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Two professors from Baptist Bible College in PA reflect on their health situations. One suffers with an incurable condition of recurring and intense pain.  The other has stage 4 cancer.  Two moving articles entitled by men whose world has crashed down on them.

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                   Some trust in chariots and some in horses, but we trust in the name of the Lord our God. Ps. 20:7

     Trust in the Lord with all your heart, and do not lean on your own understanding. In all your ways acknowledge him, and he will make straight your paths. Prov. 3:5-6

     The Lord is good, a refuge in times of trouble. He cares for those who trust in him. Nahum 1:7

A prayer by Scotty Smith     

Dear heavenly Father, though it’s not a fun thing, it’s a good thing—it’s an essential thing, even afreeing thing to realize how little control we have over people, places and things.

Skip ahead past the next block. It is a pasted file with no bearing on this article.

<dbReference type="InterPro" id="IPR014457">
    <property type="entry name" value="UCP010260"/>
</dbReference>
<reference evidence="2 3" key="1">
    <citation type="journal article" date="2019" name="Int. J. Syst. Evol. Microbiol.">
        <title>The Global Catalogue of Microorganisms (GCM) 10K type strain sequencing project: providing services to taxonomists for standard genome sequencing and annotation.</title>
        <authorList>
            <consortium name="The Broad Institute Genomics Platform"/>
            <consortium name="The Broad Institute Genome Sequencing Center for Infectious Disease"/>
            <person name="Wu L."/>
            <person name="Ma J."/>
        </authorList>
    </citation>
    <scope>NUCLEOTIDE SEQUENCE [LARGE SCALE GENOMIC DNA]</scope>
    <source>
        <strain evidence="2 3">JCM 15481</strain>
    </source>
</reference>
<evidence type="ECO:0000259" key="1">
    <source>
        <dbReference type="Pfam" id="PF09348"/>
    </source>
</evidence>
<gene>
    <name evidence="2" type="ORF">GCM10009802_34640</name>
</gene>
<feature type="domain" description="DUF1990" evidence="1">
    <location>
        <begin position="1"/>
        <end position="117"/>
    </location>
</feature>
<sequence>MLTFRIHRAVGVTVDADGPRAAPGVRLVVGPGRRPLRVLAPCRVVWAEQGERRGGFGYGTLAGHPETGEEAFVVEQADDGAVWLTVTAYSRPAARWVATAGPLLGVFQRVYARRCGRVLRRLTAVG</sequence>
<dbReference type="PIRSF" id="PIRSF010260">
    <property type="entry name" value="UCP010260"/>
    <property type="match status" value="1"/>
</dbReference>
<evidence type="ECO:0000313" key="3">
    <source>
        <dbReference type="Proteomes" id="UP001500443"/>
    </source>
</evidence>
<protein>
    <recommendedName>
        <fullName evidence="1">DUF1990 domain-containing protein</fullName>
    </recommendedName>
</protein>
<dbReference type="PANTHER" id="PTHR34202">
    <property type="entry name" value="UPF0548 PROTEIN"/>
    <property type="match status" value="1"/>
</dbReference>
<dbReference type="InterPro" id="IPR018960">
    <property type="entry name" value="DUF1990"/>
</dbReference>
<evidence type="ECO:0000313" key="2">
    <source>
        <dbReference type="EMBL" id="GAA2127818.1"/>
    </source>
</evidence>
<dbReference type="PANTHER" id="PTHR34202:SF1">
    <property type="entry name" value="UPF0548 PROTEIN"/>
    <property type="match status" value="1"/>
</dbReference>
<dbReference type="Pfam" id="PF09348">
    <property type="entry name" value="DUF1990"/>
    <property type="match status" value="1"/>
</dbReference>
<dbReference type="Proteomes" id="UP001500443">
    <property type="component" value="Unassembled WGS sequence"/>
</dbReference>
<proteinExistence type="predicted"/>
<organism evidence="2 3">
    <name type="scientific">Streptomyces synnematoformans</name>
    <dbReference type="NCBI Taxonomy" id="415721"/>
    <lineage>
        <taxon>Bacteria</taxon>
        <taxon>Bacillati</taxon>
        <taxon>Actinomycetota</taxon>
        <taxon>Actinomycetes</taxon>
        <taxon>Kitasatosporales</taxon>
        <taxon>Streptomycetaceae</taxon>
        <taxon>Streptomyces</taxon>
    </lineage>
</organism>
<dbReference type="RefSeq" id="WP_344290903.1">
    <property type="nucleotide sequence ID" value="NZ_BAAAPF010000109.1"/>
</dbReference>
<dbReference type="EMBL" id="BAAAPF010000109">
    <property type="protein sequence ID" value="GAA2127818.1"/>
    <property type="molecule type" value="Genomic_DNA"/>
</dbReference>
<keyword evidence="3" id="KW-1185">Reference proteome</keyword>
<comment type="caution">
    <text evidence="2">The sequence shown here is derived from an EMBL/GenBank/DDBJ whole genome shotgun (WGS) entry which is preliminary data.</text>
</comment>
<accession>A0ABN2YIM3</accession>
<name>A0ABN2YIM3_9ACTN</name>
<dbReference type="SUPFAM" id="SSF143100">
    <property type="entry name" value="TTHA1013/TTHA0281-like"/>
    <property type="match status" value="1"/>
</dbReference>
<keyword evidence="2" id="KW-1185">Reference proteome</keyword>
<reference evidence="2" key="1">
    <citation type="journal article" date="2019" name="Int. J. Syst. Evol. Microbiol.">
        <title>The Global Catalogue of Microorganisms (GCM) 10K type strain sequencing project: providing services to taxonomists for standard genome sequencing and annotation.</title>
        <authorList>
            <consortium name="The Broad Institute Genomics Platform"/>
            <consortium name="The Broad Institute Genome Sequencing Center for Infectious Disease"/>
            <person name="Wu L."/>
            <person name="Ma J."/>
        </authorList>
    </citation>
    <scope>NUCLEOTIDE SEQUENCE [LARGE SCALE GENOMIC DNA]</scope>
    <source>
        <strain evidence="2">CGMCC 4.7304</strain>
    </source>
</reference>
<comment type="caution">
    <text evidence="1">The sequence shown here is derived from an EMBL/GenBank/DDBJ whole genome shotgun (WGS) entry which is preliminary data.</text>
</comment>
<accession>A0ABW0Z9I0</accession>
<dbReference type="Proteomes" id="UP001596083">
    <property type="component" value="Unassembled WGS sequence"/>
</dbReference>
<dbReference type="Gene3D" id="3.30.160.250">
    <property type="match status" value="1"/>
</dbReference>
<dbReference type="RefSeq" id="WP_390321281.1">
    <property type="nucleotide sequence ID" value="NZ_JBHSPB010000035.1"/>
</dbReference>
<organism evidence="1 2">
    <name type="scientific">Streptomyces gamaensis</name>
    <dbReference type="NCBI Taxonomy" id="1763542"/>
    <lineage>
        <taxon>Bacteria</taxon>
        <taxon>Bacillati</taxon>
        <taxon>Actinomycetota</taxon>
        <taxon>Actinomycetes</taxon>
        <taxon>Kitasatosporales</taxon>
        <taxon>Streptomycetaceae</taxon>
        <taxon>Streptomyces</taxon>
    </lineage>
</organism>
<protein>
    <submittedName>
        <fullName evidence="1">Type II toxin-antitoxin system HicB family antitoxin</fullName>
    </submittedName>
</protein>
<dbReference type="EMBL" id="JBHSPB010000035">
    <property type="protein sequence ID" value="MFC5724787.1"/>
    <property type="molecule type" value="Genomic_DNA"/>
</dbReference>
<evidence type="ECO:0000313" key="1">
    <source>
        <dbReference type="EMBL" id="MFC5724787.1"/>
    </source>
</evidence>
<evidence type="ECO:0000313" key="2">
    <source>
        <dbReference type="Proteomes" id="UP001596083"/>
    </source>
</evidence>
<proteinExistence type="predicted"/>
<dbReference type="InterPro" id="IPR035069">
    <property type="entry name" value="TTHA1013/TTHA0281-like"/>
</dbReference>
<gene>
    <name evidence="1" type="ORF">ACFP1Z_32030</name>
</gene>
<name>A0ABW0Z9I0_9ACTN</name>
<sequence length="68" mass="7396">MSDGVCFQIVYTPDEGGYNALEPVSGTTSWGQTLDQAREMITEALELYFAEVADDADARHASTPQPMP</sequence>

For only by acknowledging the limits of our humanity will we rest in the beauty of your sovereignty; only by giving up trying to control our circumstances will we come to rejoice in your providences; only by accepting messes as a part of life will we turn to your mercies in the midst of strife; only by crying “Uncle!” will we learn to cry “Abba!”

Father, as this day begins, (and continues), settle our restless hearts and relax our desperate grip on stories, hearts and situations for which your grace alone is sufficient. We turn from our version of “horses and chariots,” and acknowledge that our trust is in you.

By the truth of the gospel, the pledge of your faithfulness and the power of your Spirit, we trust you with people, for whom we have great concerns—even fear and anger. May “faith expressing itself in love” (Gal. 5:6) trump our penchant for “worry expressing itself through meddling.”

We trust you with our unresolved conflicts and broken relational stories. In Jesus, you have commissioned us as ambassadors of reconciliation (2 Cor. 5:20) and called us to be peacemakers (Matt. 5:9). Father, we need special grace, for sometimes the emotional toll and toil of messy relationships makes us want to join Jonah on a ship to Tarshish.